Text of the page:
Friday, December 24, 2010

THE CULINARY HISTORY DETECTIVE: Triscuits, Cookies and the UNEEDA Biscuit Boy

In the world of advertising, the Uneeda " Biscuit Boy" became the symbol for the very first national advertising campaign EVER for ANY product. The single most famous advertising trademark in the world at the beginning of the century, he was the icon for the National Biscuit Company since 1901.
We recently listed the scruffy yet sweet souvenir letter opener at right on ETSY and decided to do a little research.

We go to the beginning…………

It can be said that NBC (as the National Biscuit Company was then called)began as early as 1792 with the opening of Pearson & Sons Bakery, specializing in what they called “pilot bread”,  a sturdy, durable biscuit that sailors took with them on long voyages.

In 1801, a company called “Josiah Bent Bakery began selling what they called “crackers,” named for the crunchy sound this new discovery made when someone bit into them.

By the turn-of-the-century, bakers sold unbranded crackers packed loosely in large barrels and sent them to grocery stores.  A mother would often send her child to the grocers with a paper bag to fill up to consume later. Alas, nothing protected the goodies from moisture so they would often end up being stale or soggy.

In 1889, entrepreneur William Moore decided he could improve the efficiency of all the existing bakeries by uniting Pearson, Bent, and six others, merging them into one large company to be called the “New York Biscuit Company”.

In another part of the country in1890, a Chicago business man named Adolphus Green acquired forty Midwest bakeries in the Midwest to form the “American Biscuit and Manufacturing Company” and in 1898, Green and Moore decided to combine their two companies.

This  mega-merger ultimately combined 114 bakeries across the United States.  Lawyer Adolphus Green was named president of this new company, and under his direction the company grew to become the biggest manufacturer of cookies in the United States.  

Right at the outset Green decided the National Biscuit Company needed a new idea to grab the public’s attention. When his employees created the Uneeda biscuit,  new flakier and lighter cracker than any of their competitors’ versions, Green wanted to find a way to seal the new product in order to extend its freshness to be free of moisture.

In 1898 Green was the first to use the newly-created, very first, pre-packaged biscuit invention called the In-Er Seal” -  a combination of inter-folded layers of wax paper and cardboard to seal in the freshness of the product. The innovation literally revolutionized the cracker and biscuit business!

The slogan was “ Lest you forget, we say it yet, Uneeda Biscuit”.

Green decided that new packaging wasn’t quite enough - he wanted to go even further! He had the foresight to become of the first companies of the time to think of creating an actual advertising campaign and hired Philadelphia advertising agency N.W. Ayer and Son to promote the product.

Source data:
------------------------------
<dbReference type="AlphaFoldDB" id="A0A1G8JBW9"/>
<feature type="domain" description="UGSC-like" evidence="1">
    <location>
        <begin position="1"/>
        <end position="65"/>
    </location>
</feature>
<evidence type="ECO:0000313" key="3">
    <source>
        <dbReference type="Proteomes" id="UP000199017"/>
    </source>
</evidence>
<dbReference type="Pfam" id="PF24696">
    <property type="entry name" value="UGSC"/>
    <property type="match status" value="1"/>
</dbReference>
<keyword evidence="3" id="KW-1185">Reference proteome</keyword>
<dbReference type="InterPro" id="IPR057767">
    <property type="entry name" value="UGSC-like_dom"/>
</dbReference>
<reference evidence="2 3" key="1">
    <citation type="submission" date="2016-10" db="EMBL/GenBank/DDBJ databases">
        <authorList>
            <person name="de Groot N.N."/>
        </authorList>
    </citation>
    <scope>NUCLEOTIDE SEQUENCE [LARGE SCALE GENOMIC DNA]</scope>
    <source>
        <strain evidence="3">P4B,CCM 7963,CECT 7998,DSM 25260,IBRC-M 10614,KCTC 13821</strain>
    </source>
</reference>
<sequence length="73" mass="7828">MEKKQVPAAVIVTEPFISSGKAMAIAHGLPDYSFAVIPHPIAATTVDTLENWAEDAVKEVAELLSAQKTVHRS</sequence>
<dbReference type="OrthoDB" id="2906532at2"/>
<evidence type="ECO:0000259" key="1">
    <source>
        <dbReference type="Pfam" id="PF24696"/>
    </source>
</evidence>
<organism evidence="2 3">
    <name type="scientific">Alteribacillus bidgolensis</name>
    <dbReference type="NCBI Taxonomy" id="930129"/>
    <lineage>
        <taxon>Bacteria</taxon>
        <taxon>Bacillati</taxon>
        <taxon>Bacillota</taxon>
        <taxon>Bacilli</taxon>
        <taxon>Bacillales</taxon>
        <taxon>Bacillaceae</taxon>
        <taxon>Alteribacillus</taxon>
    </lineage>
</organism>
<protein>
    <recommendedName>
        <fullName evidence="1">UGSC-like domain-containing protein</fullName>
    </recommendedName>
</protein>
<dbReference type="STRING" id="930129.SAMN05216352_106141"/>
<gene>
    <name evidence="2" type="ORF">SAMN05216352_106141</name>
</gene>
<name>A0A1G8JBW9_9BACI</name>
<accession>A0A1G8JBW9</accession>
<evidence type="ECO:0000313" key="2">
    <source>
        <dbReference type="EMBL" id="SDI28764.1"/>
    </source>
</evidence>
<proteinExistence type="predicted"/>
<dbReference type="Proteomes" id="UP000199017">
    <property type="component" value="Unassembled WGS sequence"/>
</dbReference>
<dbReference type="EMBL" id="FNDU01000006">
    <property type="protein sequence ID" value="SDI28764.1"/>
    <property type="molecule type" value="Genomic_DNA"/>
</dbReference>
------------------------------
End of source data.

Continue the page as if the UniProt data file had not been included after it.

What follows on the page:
The agency created an illustration of a wholesome little boy holding a box of Uneeda Biscuits, wearing a rain slicker, rain hat and rain boots to demonstrate the moisture-proof nature of the package. The UNEEDA Boy thus became one of the first early American trademarks .

At the beginning of the 20th century the company focused on the expansion of its line of cookies and in 1902, created the famous Barnum's Animal Crackers. Ten years later Lorna Doones and Oreos were created, the latter quickly becoming the world’s best-selling cookie. 

When Green passed away in 1917, the new president, Roy E. Tomilson had to deal with World War I’s rationing of products using sugar and wheat flour. This meant that cookies weren’t as sweet as they used to be and the crackers now had to be made with corn meal and rye. Advertisements of the time depicted Uncle Sam holding the NBC products with the patriotic caption of “made as he says.” 

In the 1920s, NBC expanding its product line to include breakfast cereal, ice cream cones, and pretzels. The Great Depression slowed the company down but they managed to introduce new dog biscuits and Ritz Crackers as the new prestige item.

the original oil painting
In 1941, the word Nabisco officially replaced the letters NBC, undoubtedly to reduce confusion with the recently established National Broadcasting Company, popularly also referred to as NBC. 

During World War II,  Nabisco again had to deal with the rationing of flour, sugar, butter, and oil and had to alter and substitute ingredients. Interestingly, they were also commissioned to develop an emergency field ration (K-Rations) for American troops and even supplied the military’s canine corps with dog biscuits.